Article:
This is also true for architecture and urban planning, if we understand both as parts of systems. We think of designing, planning, and building as team work enabling the best ideas to prevail. For this reason CITYFÖRSTER works as a partnership supported by an interdisciplinary network. With you we develop better solutions for working and learning, housing and living.
The city of Berlin is characterized by solitary peaks that build up little connection to each other. The skyscraper confetti thus forms the opposite position to the clearly defined perimeter block development. The design area, as a gateway to the densely populated area of the City West, brings the great potential of four related properties and their simultaneous development. A cluster of 2-3 high points will be formed on each plot, inspired by the diverse buildings in the surrounding area. The distribution of the building mass on different high points makes the buildings resilient and efficient, since they can be divided and used differently. The concept is based on the continuation of the diverse and sophisticated urban structure while at the same time ensuring high land utilisation. By emphasizing the intersection as an urban, high-density hotspot, a new location with special centrality and distinct urban conciseness is created.
Builders and planners can no longer rely wholly on the construction of new buildings. Priority must be given to preservation and to the material and constructive continuation of that which already exists – as opposed to its frivolous demolition. The concept of "embodied energy", which takes into account the material, transport, and construction energy put into existing buildings, has become a key benchmark for assessing energy efficiency, both in the planning process and in legal regulations. What we need is a new culture of maintenance and repair.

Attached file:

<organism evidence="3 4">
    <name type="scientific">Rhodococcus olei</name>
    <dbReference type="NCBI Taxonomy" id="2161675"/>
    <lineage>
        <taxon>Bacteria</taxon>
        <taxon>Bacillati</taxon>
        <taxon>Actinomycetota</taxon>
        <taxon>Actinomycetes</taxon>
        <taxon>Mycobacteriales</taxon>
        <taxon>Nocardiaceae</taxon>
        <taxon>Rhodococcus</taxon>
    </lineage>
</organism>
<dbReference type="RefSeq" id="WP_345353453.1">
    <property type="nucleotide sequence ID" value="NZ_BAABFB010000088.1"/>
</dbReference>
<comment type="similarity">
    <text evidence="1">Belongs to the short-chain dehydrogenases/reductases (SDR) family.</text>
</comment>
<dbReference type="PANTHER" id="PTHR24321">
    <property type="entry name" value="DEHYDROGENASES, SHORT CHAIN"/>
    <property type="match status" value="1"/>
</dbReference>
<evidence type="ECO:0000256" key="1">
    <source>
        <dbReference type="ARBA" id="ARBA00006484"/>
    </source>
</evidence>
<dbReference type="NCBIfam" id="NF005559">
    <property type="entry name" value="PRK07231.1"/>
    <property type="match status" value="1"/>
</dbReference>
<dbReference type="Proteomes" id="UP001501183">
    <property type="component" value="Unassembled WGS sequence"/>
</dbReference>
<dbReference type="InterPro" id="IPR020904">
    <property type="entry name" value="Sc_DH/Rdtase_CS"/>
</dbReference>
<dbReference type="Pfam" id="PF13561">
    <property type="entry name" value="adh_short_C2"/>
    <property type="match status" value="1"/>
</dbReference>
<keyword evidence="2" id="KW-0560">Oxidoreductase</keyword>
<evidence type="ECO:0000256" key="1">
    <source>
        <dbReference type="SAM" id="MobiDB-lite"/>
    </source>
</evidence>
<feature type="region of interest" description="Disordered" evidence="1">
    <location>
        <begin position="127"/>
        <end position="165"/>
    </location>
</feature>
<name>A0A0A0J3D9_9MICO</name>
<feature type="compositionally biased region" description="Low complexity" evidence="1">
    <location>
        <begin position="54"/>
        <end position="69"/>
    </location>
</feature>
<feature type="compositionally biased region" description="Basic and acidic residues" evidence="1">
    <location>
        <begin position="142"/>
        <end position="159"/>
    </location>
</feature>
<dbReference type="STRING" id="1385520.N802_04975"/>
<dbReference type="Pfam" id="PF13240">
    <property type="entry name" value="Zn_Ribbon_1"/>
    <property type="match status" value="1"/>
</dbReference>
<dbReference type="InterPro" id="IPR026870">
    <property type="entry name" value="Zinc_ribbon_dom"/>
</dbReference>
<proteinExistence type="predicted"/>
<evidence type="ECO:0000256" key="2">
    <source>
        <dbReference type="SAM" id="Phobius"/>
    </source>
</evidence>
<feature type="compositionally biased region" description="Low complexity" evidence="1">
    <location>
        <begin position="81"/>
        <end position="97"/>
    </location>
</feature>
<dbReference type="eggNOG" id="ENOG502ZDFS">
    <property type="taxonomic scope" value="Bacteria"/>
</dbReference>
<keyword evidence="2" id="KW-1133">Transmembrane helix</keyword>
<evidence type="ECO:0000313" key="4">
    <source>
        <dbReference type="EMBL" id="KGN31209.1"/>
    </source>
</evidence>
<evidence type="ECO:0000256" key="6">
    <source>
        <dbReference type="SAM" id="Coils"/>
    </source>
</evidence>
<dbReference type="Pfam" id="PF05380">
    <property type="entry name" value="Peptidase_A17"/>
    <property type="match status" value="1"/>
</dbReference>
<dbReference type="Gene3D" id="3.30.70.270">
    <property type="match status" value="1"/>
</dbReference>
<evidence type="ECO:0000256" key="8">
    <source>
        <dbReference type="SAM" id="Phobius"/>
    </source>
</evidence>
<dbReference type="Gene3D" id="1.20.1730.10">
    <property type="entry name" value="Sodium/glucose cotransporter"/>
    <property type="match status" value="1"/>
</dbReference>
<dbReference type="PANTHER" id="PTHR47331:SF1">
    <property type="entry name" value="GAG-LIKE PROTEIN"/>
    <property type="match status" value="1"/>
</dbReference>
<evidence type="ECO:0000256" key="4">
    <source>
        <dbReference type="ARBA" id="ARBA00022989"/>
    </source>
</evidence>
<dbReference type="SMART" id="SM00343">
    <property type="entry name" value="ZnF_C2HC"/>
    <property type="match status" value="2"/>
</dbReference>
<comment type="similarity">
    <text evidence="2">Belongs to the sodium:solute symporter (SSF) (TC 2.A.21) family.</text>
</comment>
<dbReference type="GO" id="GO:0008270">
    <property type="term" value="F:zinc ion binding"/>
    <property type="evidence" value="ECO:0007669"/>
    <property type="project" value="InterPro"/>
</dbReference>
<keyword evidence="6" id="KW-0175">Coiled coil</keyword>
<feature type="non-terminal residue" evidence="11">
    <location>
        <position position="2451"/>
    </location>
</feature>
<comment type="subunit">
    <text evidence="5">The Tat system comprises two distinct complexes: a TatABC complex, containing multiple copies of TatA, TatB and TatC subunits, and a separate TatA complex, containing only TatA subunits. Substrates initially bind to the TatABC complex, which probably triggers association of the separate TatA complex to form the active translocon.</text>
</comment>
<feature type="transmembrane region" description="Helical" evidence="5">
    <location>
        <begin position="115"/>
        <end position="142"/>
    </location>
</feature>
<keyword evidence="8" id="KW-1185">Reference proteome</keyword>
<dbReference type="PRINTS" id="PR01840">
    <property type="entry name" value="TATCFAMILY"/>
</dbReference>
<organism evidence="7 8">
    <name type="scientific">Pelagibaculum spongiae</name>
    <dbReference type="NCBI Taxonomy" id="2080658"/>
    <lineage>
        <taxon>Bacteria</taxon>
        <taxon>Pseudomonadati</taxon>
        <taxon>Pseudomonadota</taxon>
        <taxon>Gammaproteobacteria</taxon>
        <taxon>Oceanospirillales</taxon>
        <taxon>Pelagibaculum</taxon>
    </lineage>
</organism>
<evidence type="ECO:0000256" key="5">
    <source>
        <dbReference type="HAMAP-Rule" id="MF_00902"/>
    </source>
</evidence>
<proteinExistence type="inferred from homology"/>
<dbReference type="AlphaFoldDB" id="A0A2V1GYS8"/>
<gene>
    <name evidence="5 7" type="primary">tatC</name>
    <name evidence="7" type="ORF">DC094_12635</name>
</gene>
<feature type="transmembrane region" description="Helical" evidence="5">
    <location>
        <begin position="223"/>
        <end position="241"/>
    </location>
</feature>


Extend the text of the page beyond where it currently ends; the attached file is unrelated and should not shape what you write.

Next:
Pascal Hentschel (in situ), Nils Nolting (Cityförster) and Henri Praeger (Praeger Richter Architekten) demonstrate how this can be achieved in three completed projects submitted to the Houston we have a problem call.
The design for the Olympic Village in Munich looks beyond the Olympic Winter Games 2018: It is planned as a future-orientated inner city borough offering new ways of living and car-free areas, as well as functioning on closed-loop-systems (energy, water, waste). The typical outset of the perimeter block as a 'successful element' of the European city is formally and programmatically refined: The ensemble of tapered roofscapes, creating the characteristic image of a built landscape, determines a continuation of the close-by Olympic Park. These roofscapes form generous terraces for use by the inhabitants as well as generating ideally oriented surfaces, which are beneficial for the use of solar energy. Various sizes and styles of apartments such as lofts, patios and duplexes, as well as urban terraced houses resembling "house-in-house"-arrangements, are combined into one single block. Hereby a lively and diverse community shall be promoted and enabled.